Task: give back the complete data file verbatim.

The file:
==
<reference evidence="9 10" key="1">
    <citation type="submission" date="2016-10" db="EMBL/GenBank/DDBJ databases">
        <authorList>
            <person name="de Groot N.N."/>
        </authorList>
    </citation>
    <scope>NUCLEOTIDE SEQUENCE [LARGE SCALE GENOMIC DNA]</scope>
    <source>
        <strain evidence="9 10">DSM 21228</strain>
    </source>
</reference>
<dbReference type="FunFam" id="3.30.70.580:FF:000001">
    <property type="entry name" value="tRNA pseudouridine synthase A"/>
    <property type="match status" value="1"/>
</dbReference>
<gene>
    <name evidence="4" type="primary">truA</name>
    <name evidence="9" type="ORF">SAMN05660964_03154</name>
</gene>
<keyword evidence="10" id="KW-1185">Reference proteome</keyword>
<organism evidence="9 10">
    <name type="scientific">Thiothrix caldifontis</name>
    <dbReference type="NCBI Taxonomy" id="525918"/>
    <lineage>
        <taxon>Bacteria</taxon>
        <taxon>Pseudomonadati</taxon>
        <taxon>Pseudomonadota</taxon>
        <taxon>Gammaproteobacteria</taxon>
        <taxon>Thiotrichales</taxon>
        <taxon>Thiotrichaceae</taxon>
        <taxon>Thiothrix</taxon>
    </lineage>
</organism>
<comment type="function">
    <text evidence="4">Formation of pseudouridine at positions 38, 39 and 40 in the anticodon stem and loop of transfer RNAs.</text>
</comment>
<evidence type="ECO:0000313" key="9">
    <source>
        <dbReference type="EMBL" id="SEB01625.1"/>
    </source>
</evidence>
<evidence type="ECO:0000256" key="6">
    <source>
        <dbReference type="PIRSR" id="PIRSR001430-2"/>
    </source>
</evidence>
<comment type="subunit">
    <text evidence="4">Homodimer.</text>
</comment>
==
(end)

<reference evidence="9 10" key="1">
    <citation type="submission" date="2016-10" db="EMBL/GenBank/DDBJ databases">
        <authorList>
            <person name="de Groot N.N."/>
        </authorList>
    </citation>
    <scope>NUCLEOTIDE SEQUENCE [LARGE SCALE GENOMIC DNA]</scope>
    <source>
        <strain evidence="9 10">DSM 21228</strain>
    </source>
</reference>
<dbReference type="FunFam" id="3.30.70.580:FF:000001">
    <property type="entry name" value="tRNA pseudouridine synthase A"/>
    <property type="match status" value="1"/>
</dbReference>
<gene>
    <name evidence="4" type="primary">truA</name>
    <name evidence="9" type="ORF">SAMN05660964_03154</name>
</gene>
<keyword evidence="10" id="KW-1185">Reference proteome</keyword>
<organism evidence="9 10">
    <name type="scientific">Thiothrix caldifontis</name>
    <dbReference type="NCBI Taxonomy" id="525918"/>
    <lineage>
        <taxon>Bacteria</taxon>
        <taxon>Pseudomonadati</taxon>
        <taxon>Pseudomonadota</taxon>
        <taxon>Gammaproteobacteria</taxon>
        <taxon>Thiotrichales</taxon>
        <taxon>Thiotrichaceae</taxon>
        <taxon>Thiothrix</taxon>
    </lineage>
</organism>
<comment type="function">
    <text evidence="4">Formation of pseudouridine at positions 38, 39 and 40 in the anticodon stem and loop of transfer RNAs.</text>
</comment>
<evidence type="ECO:0000313" key="9">
    <source>
        <dbReference type="EMBL" id="SEB01625.1"/>
    </source>
</evidence>
<evidence type="ECO:0000256" key="6">
    <source>
        <dbReference type="PIRSR" id="PIRSR001430-2"/>
    </source>
</evidence>
<comment type="subunit">
    <text evidence="4">Homodimer.</text>
</comment>